Anorexia Nervosa and Related Eating Disorders (ANRED):

Medical Complications
Males with EDs
Warning Signs
Statistics
Treatment & Recovery

Impact of Anorexia, Bulimia and Obesity on the Gynecologic Health of Adolescents

National Eating Disorders Association
The National Eating Disorders Association (NEDA) is the largest not-for-profit organization in the United States working to prevent eating disorders and provide treatment referrals to those suffering from eating disorders.


..."Women with subclinical eating disorders, who did not have weight loss or diagnosable eating pathology but did have abnormal eating attitudes, had a highly significant incidence of menstrual abnormalities (93.4% vs. 11.7% control group)."   1989 Psychosom Med 51;1:81-6, Kreipe, R. E., Strauss, J., Hodgman, C. H., and Ryan, R. M.

Diabetes Medical Library                                   main Disorders page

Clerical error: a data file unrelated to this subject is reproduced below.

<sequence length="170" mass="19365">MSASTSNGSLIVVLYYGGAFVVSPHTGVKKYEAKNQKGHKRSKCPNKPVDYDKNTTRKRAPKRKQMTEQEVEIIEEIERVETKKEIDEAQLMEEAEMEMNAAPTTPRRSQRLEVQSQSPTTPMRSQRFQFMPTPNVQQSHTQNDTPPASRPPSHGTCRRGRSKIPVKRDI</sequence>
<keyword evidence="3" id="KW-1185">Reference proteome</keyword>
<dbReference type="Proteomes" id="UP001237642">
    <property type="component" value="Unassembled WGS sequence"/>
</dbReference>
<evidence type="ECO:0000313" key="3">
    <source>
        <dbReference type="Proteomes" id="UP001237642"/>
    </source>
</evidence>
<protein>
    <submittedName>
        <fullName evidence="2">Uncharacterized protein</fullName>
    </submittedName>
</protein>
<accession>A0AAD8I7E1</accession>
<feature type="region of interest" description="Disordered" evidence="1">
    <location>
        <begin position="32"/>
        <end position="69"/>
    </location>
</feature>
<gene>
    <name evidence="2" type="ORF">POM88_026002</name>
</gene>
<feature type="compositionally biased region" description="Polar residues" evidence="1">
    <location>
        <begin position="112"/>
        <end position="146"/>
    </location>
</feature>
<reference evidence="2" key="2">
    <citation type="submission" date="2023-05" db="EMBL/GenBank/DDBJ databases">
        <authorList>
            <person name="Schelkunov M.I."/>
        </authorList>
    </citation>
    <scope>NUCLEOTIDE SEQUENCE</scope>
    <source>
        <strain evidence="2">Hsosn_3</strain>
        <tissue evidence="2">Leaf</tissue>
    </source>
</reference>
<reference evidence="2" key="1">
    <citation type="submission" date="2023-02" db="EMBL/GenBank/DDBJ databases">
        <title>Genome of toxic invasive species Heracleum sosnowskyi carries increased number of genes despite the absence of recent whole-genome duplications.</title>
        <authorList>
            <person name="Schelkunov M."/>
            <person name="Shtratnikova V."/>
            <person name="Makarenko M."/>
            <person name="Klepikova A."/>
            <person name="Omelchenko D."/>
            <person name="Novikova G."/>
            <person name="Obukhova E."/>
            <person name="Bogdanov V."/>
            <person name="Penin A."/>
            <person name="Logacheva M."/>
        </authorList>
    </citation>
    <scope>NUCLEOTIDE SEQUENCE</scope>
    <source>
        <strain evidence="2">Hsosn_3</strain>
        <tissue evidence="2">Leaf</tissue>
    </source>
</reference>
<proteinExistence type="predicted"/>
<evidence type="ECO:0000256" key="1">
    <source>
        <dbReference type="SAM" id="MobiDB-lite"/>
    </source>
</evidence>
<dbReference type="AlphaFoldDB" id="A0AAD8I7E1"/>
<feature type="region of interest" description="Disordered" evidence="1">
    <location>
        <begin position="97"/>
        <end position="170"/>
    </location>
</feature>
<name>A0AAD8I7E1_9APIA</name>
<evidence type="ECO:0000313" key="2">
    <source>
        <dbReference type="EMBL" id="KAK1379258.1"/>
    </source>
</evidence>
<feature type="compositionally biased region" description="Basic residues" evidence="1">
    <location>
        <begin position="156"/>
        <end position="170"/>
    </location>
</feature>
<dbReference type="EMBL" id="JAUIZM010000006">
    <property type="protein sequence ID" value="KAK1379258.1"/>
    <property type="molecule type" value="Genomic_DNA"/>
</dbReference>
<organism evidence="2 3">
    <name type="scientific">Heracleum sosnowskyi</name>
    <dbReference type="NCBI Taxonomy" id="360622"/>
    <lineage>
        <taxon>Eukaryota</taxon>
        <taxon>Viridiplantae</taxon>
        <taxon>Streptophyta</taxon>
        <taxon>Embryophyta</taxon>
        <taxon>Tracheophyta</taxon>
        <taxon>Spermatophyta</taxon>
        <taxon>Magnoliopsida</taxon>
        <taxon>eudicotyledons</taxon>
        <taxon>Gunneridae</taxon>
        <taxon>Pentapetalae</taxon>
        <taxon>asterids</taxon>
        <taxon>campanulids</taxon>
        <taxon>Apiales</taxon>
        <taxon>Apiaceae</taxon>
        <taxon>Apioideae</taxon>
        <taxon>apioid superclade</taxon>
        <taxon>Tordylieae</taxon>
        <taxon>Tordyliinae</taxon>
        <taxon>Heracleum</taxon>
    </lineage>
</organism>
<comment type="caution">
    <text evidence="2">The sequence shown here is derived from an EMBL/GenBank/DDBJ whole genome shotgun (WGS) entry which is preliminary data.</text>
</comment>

Disorders Associated with Diabetes                                                            main Complications page
Symptoms, Risks, Causes, Treatment & Prevention

Eating Disorders - Section 1                               print this article
Anorexia Nervosa, Bulimia, Binge Eating


Mini Site Index                                                                                          Famous People with Eating Disorders

Section 1
An Overview of Eating Disorders
Bulimia:  The Feelings Disorder
(Bingeing, Purging)
Serious Complications Are Associated with Eating Disorders
Insulin:  Misuse Can Be Addictive
Diabetes Management vs. Eating Disorders:  Much in Common
(How do you know if a person is simply exercising rigid control in their diabetes management or has an eating disorder? Warning signs to look for)

Diabetics with an eating disorder are 3 times more likely to have diabetic retinopathy.